Miescher's original plan had been to isolate and characterise the protein components of white blood cells. To do this, he had made arrangements for a local surgical clinic to send him pus-saturated bandages, which he planned to wash out before filtering the white blood cells and extracting their various proteins.

However, during the process, he came across a substance that had unusual chemical properties unlike the proteins he was searching for, with very high phosphorous content and a resistance to protein digestion.

The history of schizophrenia research paper

Miescher quickly realised that he had discovered a new substance and sensed the importance of his findings. Despite this, it took more than 50 years for the wider scientific community to appreciate his work.

The term 'eugenics' was first used around to refer to the "science" of heredity and good breeding. InMendel's theories, which had found a regular statistical pattern for features like height and colour, were rediscovered. In the frenzy of research that followed, one line of thought branched off into social theory and developed into eugenics.

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This was an immensely popular movement in the first quarter of the 20th century and was presented as a mathematical science, which could predict the traits and characteristics of human beings.

The darker side of the movement arose when researchers became interested in controlling the breeding of human beings, so that only the people with the best genes could reproduce and improve the species.

It was often used as a sort of 'scientific' racism, to convince people that certain 'racial stock' was superior to others in terms of cleanliness, intelligence etc. It shows the dangers that come with practicing science without a true respect for humanity as a whole.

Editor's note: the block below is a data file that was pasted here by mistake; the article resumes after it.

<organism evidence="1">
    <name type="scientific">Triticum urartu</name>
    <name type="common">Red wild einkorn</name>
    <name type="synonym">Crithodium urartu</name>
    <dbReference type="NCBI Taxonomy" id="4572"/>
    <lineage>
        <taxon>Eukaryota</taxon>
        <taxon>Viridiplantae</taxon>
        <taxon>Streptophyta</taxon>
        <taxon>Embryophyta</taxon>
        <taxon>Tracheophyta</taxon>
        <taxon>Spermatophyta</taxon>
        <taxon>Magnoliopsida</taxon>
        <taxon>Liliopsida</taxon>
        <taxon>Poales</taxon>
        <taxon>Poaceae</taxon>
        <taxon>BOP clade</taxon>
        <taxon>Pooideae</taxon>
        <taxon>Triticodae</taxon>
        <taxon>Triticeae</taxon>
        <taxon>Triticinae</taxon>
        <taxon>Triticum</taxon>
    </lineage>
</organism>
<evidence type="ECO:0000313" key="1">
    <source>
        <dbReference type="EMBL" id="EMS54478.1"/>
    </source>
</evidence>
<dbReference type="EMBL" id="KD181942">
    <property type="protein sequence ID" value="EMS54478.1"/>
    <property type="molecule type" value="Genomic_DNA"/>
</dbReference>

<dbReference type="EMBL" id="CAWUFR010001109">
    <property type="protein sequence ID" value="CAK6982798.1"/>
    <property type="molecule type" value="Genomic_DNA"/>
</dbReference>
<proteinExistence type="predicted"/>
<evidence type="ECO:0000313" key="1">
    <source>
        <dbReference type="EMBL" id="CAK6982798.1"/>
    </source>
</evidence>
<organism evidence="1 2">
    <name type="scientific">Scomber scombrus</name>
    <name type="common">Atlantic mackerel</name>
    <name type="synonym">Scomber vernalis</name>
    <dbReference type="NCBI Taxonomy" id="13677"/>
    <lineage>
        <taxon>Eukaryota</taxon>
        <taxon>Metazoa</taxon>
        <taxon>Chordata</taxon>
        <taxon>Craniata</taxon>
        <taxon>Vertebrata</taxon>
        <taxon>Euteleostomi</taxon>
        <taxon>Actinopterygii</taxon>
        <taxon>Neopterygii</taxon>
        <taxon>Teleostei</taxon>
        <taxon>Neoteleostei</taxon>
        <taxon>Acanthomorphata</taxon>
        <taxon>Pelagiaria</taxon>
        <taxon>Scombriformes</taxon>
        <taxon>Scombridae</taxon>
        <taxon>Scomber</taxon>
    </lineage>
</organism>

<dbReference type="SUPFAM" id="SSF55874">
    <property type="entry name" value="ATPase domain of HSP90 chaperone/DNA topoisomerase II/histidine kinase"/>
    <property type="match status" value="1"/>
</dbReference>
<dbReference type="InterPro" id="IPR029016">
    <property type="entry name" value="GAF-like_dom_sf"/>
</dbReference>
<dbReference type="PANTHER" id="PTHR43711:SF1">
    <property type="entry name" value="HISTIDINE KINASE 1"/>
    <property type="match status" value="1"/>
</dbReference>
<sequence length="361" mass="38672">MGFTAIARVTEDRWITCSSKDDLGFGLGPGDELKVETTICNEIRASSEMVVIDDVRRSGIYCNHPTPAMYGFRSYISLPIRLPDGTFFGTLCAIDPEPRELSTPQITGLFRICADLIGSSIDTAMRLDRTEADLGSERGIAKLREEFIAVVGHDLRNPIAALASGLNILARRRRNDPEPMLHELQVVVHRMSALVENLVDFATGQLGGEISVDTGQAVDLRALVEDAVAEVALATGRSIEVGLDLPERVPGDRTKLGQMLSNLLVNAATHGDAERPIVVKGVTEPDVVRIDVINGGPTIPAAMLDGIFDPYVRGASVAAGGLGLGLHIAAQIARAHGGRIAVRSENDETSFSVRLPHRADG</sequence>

Many people could see that the discipline was riddled with inaccuracies, assumptions and inconsistencies, as well as encouraging discrimination and racial hatred. However, in it gained political backing when the Immigration Act was passed by a majority in the U.

The Act introduced strict quotas on immigration from countries believed by eugenicists to have 'inferior' stock such as Southern Europe and Asia. When political gain and convenient science combine forces we are left even further from truth and a society that respects those within in. With continued scientific research and the introduction of behaviourism inthe popularity of eugenics finally began to fall.History of Schizophrenia This Research Paper History of Schizophrenia and other 64,+ term papers, college essay examples and free essays are available now on Autor: review • December 1, • Research Paper • 2, Words (12 Pages) • 1, Views4/4(1).

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Schizophrenia vulnerability rose after the divergence of modern humans from Neanderthals, say author of a new report, suggesting that this supports the hypothesis that schizophrenia is a by. The beginnings of schizophrenia are hard to pinpoint in history because any person who had “mental illness, mental retardation or physical deformities were largely treated the same” (“The History”, n.d.).

Throughout the following research a great deal of information on the present day beliefs of schizophrenia has been found, but there has also been an extensive amount of information regarding the various beliefs that have been established about the disorder throughout history.4/4(1).

- Research Paper Rough Draft In the early ’s, Eugen Bleuler coined the term “schizophrenia.” Schizophrenia is from the Greek roots “schizo” meaning split and “phrene” meaning mind. This specific mental illness is commonly characterized by hallucinations, delusions, and .